Civil asset forfeiture has received a significant amount of attention recently, and for good reason. If law enforcement believes that property has been used in the commission of a crime, or obtained with the proceeds of a crime, civil forfeiture allows the state to seize that property and divest its owner of title. See Tex. Code Crim. P. Art. 59.01 et seq., 18 U.S.C. § 981 et seq. This has resulted in many law enforcement agencies, according to various news reports, using civil forfeiture as a means of generating revenue, and even creating “wish lists” of items to seize. Some states are now scaling back on this practice by requiring a criminal conviction in forfeiture cases. The federal government announced that it was scaling back on parts of its forfeiture programs, although it still engages in practices that are widely criticized.
Federal law allows law enforcement agencies to seize property based on suspicion of criminal activity. In January 2015, then-Attorney General (AG) Eric Holder announced that the Department of Justice (DOJ) and the Department of Treasury (DOT) would cease a practice known as “federally adopted forfeiture,” by which a federal agency takes custody of property seized by state or local law enforcement at their request and commences federal forfeiture proceedings.
The extent to which the AG’s announcement changes actual practice by federal law enforcement remains to be seen. Prior to the announcement, the DOJ’s apparent policy was that “[f]orfeiture is one of the most effective weapons in the law enforcement arsenal and its use should be encouraged.” DOJ, Asset Forfeiture Policy Manual (PDF file) at 42 (2013). Even after the AG’s announcement, federal agencies are still expressly authorized to use forfeiture in joint federal-state and purely federal operations.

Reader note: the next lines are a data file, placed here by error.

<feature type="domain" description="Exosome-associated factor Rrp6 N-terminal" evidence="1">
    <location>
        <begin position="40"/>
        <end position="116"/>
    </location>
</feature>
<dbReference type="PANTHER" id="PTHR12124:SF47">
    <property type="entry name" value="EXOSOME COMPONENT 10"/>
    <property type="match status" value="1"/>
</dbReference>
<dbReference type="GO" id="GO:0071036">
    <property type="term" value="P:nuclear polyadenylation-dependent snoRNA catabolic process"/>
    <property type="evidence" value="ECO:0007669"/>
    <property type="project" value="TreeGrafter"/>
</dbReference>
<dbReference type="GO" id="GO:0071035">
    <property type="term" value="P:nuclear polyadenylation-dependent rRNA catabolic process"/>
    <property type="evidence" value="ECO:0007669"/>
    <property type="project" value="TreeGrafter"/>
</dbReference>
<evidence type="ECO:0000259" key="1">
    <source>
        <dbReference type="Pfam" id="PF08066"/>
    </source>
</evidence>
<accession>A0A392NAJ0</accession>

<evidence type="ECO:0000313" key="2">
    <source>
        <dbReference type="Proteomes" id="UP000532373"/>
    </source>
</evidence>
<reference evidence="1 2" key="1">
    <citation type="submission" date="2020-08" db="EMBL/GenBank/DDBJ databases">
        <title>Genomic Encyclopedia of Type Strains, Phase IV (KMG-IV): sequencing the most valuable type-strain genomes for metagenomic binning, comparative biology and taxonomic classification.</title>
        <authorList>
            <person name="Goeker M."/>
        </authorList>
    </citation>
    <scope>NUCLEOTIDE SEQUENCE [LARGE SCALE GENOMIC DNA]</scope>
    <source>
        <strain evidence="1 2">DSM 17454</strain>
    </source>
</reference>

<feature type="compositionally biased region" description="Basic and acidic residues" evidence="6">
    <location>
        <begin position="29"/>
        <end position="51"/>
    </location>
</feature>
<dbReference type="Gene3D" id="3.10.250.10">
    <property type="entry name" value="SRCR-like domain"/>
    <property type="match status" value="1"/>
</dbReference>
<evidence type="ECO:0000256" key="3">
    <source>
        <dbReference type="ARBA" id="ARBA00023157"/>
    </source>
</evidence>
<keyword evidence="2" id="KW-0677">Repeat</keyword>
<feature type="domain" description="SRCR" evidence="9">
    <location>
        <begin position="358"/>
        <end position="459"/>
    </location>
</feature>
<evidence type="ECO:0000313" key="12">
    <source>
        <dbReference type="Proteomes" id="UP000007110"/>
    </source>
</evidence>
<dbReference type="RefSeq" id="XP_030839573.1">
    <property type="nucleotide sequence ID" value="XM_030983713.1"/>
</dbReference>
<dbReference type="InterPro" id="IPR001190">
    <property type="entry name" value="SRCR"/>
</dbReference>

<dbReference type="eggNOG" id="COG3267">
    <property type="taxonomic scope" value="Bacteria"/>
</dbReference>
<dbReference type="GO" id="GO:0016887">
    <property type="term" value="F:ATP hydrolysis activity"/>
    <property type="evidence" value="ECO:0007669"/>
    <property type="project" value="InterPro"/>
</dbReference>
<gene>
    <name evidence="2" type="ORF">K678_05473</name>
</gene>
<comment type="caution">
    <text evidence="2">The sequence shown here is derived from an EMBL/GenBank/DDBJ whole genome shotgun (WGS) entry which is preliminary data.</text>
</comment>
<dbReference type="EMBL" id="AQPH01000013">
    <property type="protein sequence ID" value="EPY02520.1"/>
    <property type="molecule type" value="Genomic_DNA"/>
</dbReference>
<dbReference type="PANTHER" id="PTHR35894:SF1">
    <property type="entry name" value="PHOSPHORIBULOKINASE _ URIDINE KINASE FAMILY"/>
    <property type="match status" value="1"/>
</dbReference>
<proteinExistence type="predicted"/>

In another bit of relatively good news, the New Mexico governor signed a bill, HB 560, in April 2015 that reforms state forfeiture law. In order to subject property to forfeiture proceedings, the state must now demonstrate that the owner of the property was arrested for an offense covered by the statute and convicted of that offense. The state must then prove by clear and convincing evidence that the property was used or obtained in the commission of the offense.
Civil forfeiture remains a serious problem, however, especially in cases involving drugs or suspicion of drug-related offenses:
– A state appellate court affirmed the forfeiture of over $33,000 in cash seized from a man charged with drug possession, even after he was acquitted of all charges. The court held that the state only needed to show that the property was related to illegal activity by a preponderance of evidence, not beyond a reasonable doubt. In re Property Seized from Robert Pardee, No. 14-0029, slip op. (Iowa Ct. App., Feb. 25, 2015).
– Police in Colorado seized $25,000 in cash from a South Dakota couple driving through the state after a search of the vehicle found marijuana, despite the fact that the amount found by the officers is legal in the state of Colorado.
– Agents with the Drug Enforcement Administration (DEA), part of the DOJ, seized $16,000 in cash from a man traveling from Michigan to California on an Amtrak train. The man, who was never arrested nor charged with an offense, had spent years saving up the money and was going to Los Angeles to get into the music business.
These blog posts are meant to be illustrative only. Unless expressly stated to the contrary herein, these matters are not the result of any legal work of Michael J. Brown, but are used to communicate a particular point of view. Michael J. Brown does not claim credit for any legal work done by any lawyer or law firm either generally or specifically, with respect to the matters contained in this blog.
Michael J. Brown, a board-certified criminal defense attorney, defends people in west Texas charged with alleged offenses in state and federal courts. To schedule a confidential consultation with a knowledgeable and experienced advocate for the rights of criminal defendants, contact us today online or at (432) 687-5157.
More Blog Posts:
Federal Judge Grants Default Judgment in Forfeiture Action for Money that Allegedly Smelled Like Marijuana, Texas Criminal Lawyer Blog, September 23, 2014
New State (Not Texas) Requires a Criminal Conviction in Civil Forfeiture Cases, Texas Criminal Lawyer Blog, August 8, 2014
State of Texas Seizes Mormon Sect’s West Texas Ranch in Forfeiture Case, Texas Criminal Lawyer Blog, July 14, 2014
Photo credit: 401(K) 2012 [CC BY-SA 2.0], via Flickr.